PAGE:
■ HONG KONG
Madonna cutouts stolen
Cardboard cut-outs of pop diva Madonna in provocative poses used to advertise her new album have been stolen from music shops, a news report said yesterday. At least 10 of the 30.6m-high cutouts advertising the 49-year-old’s new album, Hard Candy, have been taken from shops since they went on display last week, the Sunday Morning Post reported. Record company Warner Music told the newspaper it was unheard of for people to walk away with nearly life-size cut-outs from shops, but said it did not plan to raise the matter with police. “We have had people ripping off posters before, but stealing cutouts certainly takes some guts,” Kelvin Wong, vice president of Warner Music Asia, told the newspaper.
Women face restrictions
Foreign Minister Rais Yatim says women traveling alone abroad should be required to carry a letter from parents or employers verifying the reason for their journey, a news report said yesterday. The foreign ministry said the was to curb the use of women as illicit drug couriers, but the plan was immediately condemned by women’s rights groups as repressive. Yatim has submitted the proposal to the Cabinet, the New Sunday Times reported. The plan is similar to requirements in some Arab countries, including Saudi Arabia, where women need permission from their guardians to travel as part of Islamic principles.
■ SOUTH KOREA
Huge waves kill five
At least eight were people killed when they were swept away by high waves that hit a port yesterday on the west coast, a coastguard official said. Twelve others were rescued after the waves caused by storms and high wind hit the Yellow Sea port of Boryeong Namdo, about 185km southwest of Seoul. They were taken to hospital, where five were in critical condition, the official said. “Apparently, some people were fishing and others walking along the coast when the accident happened,” said Lee Won-il of the Taean coastguard.
Chili market catches fire
A fire has broken out at one of the largest chili markets, burning hundreds of thousands of pounds of chili peppers and covering the nearby area with a cloud of stinging smoke. Firefighters were still battling the blaze hours after it broke out on Saturday morning. Officials have evacuated neighbors of the market in Guntur in the southern state of Andhra Pradesh. Residents and officials say the burning chili smoke has stung the eyes and throats of people across the city. “People are coughing uncontrollably,” farmer Y Venkateshwarulu said. Local official Kanna Lakshminarayana said 150,000 bags of chilies have been destroyed across a 20-hectare area.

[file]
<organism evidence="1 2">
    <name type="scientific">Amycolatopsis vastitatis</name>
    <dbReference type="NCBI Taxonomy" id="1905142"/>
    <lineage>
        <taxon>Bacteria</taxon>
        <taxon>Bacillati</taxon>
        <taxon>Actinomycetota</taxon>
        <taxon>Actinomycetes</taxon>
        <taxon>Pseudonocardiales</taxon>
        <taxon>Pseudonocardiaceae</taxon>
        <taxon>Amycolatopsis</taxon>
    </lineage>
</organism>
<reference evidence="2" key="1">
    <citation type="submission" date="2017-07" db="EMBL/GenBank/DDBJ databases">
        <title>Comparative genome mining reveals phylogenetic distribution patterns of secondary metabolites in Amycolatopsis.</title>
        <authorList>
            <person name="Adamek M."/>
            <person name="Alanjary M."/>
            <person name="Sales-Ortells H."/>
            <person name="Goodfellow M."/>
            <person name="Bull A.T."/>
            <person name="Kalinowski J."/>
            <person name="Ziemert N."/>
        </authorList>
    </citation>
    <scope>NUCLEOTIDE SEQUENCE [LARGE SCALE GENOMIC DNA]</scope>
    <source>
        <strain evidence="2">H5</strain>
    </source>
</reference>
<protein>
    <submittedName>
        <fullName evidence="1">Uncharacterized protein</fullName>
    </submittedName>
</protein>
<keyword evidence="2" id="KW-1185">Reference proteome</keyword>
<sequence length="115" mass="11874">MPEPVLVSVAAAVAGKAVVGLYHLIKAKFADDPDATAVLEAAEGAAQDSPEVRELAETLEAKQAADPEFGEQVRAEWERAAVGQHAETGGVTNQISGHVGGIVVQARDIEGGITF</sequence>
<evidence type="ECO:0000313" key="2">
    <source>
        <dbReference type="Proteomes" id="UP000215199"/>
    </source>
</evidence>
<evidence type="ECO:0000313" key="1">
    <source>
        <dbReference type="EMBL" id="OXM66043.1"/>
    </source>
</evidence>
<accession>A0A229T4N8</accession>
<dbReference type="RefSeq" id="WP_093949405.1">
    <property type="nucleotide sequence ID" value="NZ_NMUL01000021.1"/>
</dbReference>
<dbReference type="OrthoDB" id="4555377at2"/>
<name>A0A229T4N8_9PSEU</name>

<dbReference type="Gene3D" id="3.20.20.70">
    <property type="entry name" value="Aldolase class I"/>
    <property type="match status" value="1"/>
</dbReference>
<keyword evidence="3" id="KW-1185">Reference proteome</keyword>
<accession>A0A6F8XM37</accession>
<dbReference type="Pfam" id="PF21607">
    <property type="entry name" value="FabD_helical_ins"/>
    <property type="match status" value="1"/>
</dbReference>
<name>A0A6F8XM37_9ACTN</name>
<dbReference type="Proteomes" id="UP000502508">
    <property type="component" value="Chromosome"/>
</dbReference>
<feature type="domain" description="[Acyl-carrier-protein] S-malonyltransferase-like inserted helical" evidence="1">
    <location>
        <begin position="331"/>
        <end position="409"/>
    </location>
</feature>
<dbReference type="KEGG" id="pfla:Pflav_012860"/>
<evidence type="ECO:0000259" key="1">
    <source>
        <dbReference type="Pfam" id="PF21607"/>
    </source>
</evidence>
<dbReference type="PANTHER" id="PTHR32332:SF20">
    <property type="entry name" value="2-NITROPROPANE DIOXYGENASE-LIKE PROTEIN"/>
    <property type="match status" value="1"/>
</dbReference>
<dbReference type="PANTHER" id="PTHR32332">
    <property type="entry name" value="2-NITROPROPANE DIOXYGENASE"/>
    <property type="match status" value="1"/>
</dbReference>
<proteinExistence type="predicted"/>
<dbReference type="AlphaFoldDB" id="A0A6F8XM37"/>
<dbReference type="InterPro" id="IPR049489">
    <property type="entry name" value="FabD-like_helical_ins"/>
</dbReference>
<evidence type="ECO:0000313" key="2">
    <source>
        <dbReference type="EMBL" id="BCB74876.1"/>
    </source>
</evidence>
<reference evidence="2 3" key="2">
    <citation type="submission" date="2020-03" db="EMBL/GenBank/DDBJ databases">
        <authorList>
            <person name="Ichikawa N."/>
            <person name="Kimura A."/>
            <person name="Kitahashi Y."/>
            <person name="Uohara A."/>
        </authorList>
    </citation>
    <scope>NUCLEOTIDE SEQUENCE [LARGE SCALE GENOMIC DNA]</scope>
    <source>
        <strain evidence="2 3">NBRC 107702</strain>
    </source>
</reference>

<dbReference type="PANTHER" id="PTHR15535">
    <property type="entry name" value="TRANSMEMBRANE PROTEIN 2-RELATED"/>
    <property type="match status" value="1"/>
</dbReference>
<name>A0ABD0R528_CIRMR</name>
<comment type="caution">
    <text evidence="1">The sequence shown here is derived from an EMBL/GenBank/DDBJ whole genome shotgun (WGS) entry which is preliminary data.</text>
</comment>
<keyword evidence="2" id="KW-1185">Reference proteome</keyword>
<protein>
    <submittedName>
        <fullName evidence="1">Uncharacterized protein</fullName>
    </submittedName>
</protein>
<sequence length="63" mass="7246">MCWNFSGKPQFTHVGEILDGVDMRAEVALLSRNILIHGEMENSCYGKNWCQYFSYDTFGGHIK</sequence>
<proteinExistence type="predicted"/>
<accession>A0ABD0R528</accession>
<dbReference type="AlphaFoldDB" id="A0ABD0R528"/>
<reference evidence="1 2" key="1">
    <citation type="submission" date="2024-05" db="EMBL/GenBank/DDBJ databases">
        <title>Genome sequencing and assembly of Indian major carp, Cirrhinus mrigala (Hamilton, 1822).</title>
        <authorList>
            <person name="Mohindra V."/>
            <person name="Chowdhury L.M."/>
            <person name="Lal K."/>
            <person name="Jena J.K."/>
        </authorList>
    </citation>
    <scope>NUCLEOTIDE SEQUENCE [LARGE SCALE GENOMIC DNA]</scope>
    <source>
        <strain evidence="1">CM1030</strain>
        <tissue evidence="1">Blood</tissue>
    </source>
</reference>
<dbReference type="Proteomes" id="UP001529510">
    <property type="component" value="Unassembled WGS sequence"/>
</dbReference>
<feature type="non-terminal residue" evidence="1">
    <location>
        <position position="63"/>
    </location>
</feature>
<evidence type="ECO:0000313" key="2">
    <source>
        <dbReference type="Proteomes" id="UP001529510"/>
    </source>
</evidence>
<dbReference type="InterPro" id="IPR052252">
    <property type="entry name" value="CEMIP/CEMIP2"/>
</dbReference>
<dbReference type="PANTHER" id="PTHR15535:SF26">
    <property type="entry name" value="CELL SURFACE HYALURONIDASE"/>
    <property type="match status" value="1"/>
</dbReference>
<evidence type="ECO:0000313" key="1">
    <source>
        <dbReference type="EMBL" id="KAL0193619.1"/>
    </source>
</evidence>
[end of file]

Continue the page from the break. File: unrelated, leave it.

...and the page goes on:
More officials dismissed
Five rail officials following a train crash last month that killed 72 people, bringing to eight the total number dismissed. Authorities have blamed the worst train accident in the country in over a decade on speeding and poor management. The five officials of the Jinan Railway Bureau, which oversees rail lines in Shandong, have been removed from their jobs, the Beijing News said yesterday. The director, Chinese Communist Party boss and another senior official of the bureau had already been sacked over the crash, which also injured more than 400 of the some 2,800 passengers aboard the two trains.
Plane lands on mountain
A pilot successfully landed his plane on the nation’s highest mountain for the first time in 50 years. Pilot Tom Huber set his small Savage Classic D-MERG plane down on Saturday on a 2,600m plateau on Bavaria’s Zugspitze. He was given special permission to land on the 2,962m mountain in Garmisch-Partenkirchen in a stunt marking the end of the winter season. The last time a plane was successfully landed on the mountain was in 1958.